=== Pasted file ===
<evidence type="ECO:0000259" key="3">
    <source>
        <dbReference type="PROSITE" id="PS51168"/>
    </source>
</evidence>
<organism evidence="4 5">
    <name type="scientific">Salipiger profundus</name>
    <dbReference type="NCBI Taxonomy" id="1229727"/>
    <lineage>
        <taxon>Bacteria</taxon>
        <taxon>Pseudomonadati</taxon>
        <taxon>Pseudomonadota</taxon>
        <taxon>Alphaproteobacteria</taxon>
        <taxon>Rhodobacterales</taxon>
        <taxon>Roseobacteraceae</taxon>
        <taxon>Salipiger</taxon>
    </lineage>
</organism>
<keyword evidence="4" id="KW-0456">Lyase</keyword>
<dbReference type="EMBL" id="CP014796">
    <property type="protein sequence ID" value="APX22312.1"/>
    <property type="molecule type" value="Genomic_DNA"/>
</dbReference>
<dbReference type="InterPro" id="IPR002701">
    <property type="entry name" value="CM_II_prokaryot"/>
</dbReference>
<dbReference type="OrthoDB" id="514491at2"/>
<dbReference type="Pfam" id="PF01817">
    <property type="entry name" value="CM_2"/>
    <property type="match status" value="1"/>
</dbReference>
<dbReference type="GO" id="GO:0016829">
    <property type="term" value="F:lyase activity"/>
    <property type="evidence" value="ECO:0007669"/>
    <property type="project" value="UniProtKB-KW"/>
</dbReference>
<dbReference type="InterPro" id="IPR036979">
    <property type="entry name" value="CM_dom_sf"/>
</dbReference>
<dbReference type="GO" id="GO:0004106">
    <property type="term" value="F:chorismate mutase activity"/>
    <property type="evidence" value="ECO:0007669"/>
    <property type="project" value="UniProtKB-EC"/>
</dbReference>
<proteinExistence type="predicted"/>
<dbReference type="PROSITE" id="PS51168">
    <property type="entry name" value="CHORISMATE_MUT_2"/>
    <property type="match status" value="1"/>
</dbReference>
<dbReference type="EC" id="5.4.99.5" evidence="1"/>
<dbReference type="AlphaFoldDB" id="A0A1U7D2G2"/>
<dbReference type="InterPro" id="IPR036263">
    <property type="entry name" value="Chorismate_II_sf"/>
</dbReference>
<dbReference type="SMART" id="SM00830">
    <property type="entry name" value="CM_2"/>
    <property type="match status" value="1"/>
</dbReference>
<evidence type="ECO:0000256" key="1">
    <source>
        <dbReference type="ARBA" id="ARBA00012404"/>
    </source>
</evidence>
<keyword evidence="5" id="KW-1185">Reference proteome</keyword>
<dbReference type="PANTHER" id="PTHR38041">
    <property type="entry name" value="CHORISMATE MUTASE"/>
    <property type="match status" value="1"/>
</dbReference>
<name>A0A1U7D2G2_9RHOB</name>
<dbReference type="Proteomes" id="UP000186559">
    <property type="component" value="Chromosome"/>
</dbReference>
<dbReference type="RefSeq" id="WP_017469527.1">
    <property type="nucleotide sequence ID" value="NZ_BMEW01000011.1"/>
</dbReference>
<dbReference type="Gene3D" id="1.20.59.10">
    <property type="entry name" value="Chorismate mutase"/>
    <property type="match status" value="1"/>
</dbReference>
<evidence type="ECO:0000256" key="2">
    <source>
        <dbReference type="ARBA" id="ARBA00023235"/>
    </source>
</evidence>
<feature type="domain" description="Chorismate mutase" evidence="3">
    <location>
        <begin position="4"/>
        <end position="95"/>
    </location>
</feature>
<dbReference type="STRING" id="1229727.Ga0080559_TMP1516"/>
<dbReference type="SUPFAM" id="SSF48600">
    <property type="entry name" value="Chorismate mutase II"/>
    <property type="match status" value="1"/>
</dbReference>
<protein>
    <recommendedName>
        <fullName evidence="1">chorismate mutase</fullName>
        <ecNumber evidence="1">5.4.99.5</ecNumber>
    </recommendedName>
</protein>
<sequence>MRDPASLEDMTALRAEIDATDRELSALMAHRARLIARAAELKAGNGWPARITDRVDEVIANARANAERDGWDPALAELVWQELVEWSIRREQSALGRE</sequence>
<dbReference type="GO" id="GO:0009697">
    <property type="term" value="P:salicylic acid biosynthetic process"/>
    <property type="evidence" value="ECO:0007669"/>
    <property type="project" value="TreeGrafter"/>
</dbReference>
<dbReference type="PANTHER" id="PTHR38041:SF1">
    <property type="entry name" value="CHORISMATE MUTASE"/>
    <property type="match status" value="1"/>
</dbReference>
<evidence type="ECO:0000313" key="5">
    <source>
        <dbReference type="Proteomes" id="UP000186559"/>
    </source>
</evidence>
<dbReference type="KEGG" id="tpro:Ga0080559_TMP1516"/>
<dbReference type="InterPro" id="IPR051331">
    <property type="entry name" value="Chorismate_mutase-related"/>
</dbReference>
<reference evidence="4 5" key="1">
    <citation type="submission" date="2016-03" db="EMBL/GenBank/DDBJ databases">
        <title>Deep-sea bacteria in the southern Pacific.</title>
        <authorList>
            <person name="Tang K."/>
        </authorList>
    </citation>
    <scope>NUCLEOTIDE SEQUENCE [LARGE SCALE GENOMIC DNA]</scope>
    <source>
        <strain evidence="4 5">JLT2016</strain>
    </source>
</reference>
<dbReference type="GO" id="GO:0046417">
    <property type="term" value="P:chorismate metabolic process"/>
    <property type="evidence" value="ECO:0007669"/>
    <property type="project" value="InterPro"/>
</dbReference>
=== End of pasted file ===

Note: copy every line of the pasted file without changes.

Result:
<evidence type="ECO:0000259" key="3">
    <source>
        <dbReference type="PROSITE" id="PS51168"/>
    </source>
</evidence>
<organism evidence="4 5">
    <name type="scientific">Salipiger profundus</name>
    <dbReference type="NCBI Taxonomy" id="1229727"/>
    <lineage>
        <taxon>Bacteria</taxon>
        <taxon>Pseudomonadati</taxon>
        <taxon>Pseudomonadota</taxon>
        <taxon>Alphaproteobacteria</taxon>
        <taxon>Rhodobacterales</taxon>
        <taxon>Roseobacteraceae</taxon>
        <taxon>Salipiger</taxon>
    </lineage>
</organism>
<keyword evidence="4" id="KW-0456">Lyase</keyword>
<dbReference type="EMBL" id="CP014796">
    <property type="protein sequence ID" value="APX22312.1"/>
    <property type="molecule type" value="Genomic_DNA"/>
</dbReference>
<dbReference type="InterPro" id="IPR002701">
    <property type="entry name" value="CM_II_prokaryot"/>
</dbReference>
<dbReference type="OrthoDB" id="514491at2"/>
<dbReference type="Pfam" id="PF01817">
    <property type="entry name" value="CM_2"/>
    <property type="match status" value="1"/>
</dbReference>
<dbReference type="GO" id="GO:0016829">
    <property type="term" value="F:lyase activity"/>
    <property type="evidence" value="ECO:0007669"/>
    <property type="project" value="UniProtKB-KW"/>
</dbReference>
<dbReference type="InterPro" id="IPR036979">
    <property type="entry name" value="CM_dom_sf"/>
</dbReference>
<dbReference type="GO" id="GO:0004106">
    <property type="term" value="F:chorismate mutase activity"/>
    <property type="evidence" value="ECO:0007669"/>
    <property type="project" value="UniProtKB-EC"/>
</dbReference>
<proteinExistence type="predicted"/>
<dbReference type="PROSITE" id="PS51168">
    <property type="entry name" value="CHORISMATE_MUT_2"/>
    <property type="match status" value="1"/>
</dbReference>
<dbReference type="EC" id="5.4.99.5" evidence="1"/>
<dbReference type="AlphaFoldDB" id="A0A1U7D2G2"/>
<dbReference type="InterPro" id="IPR036263">
    <property type="entry name" value="Chorismate_II_sf"/>
</dbReference>
<dbReference type="SMART" id="SM00830">
    <property type="entry name" value="CM_2"/>
    <property type="match status" value="1"/>
</dbReference>
<evidence type="ECO:0000256" key="1">
    <source>
        <dbReference type="ARBA" id="ARBA00012404"/>
    </source>
</evidence>
<keyword evidence="5" id="KW-1185">Reference proteome</keyword>
<dbReference type="PANTHER" id="PTHR38041">
    <property type="entry name" value="CHORISMATE MUTASE"/>
    <property type="match status" value="1"/>
</dbReference>
<name>A0A1U7D2G2_9RHOB</name>
<dbReference type="Proteomes" id="UP000186559">
    <property type="component" value="Chromosome"/>
</dbReference>
<dbReference type="RefSeq" id="WP_017469527.1">
    <property type="nucleotide sequence ID" value="NZ_BMEW01000011.1"/>
</dbReference>
<dbReference type="Gene3D" id="1.20.59.10">
    <property type="entry name" value="Chorismate mutase"/>
    <property type="match status" value="1"/>
</dbReference>
<evidence type="ECO:0000256" key="2">
    <source>
        <dbReference type="ARBA" id="ARBA00023235"/>
    </source>
</evidence>
<feature type="domain" description="Chorismate mutase" evidence="3">
    <location>
        <begin position="4"/>
        <end position="95"/>
    </location>
</feature>
<dbReference type="STRING" id="1229727.Ga0080559_TMP1516"/>
<dbReference type="SUPFAM" id="SSF48600">
    <property type="entry name" value="Chorismate mutase II"/>
    <property type="match status" value="1"/>
</dbReference>
<protein>
    <recommendedName>
        <fullName evidence="1">chorismate mutase</fullName>
        <ecNumber evidence="1">5.4.99.5</ecNumber>
    </recommendedName>
</protein>
<sequence>MRDPASLEDMTALRAEIDATDRELSALMAHRARLIARAAELKAGNGWPARITDRVDEVIANARANAERDGWDPALAELVWQELVEWSIRREQSALGRE</sequence>
<dbReference type="GO" id="GO:0009697">
    <property type="term" value="P:salicylic acid biosynthetic process"/>
    <property type="evidence" value="ECO:0007669"/>
    <property type="project" value="TreeGrafter"/>
</dbReference>
<dbReference type="PANTHER" id="PTHR38041:SF1">
    <property type="entry name" value="CHORISMATE MUTASE"/>
    <property type="match status" value="1"/>
</dbReference>
<evidence type="ECO:0000313" key="5">
    <source>
        <dbReference type="Proteomes" id="UP000186559"/>
    </source>
</evidence>
<dbReference type="KEGG" id="tpro:Ga0080559_TMP1516"/>
<dbReference type="InterPro" id="IPR051331">
    <property type="entry name" value="Chorismate_mutase-related"/>
</dbReference>
<reference evidence="4 5" key="1">
    <citation type="submission" date="2016-03" db="EMBL/GenBank/DDBJ databases">
        <title>Deep-sea bacteria in the southern Pacific.</title>
        <authorList>
            <person name="Tang K."/>
        </authorList>
    </citation>
    <scope>NUCLEOTIDE SEQUENCE [LARGE SCALE GENOMIC DNA]</scope>
    <source>
        <strain evidence="4 5">JLT2016</strain>
    </source>
</reference>
<dbReference type="GO" id="GO:0046417">
    <property type="term" value="P:chorismate metabolic process"/>
    <property type="evidence" value="ECO:0007669"/>
    <property type="project" value="InterPro"/>
</dbReference>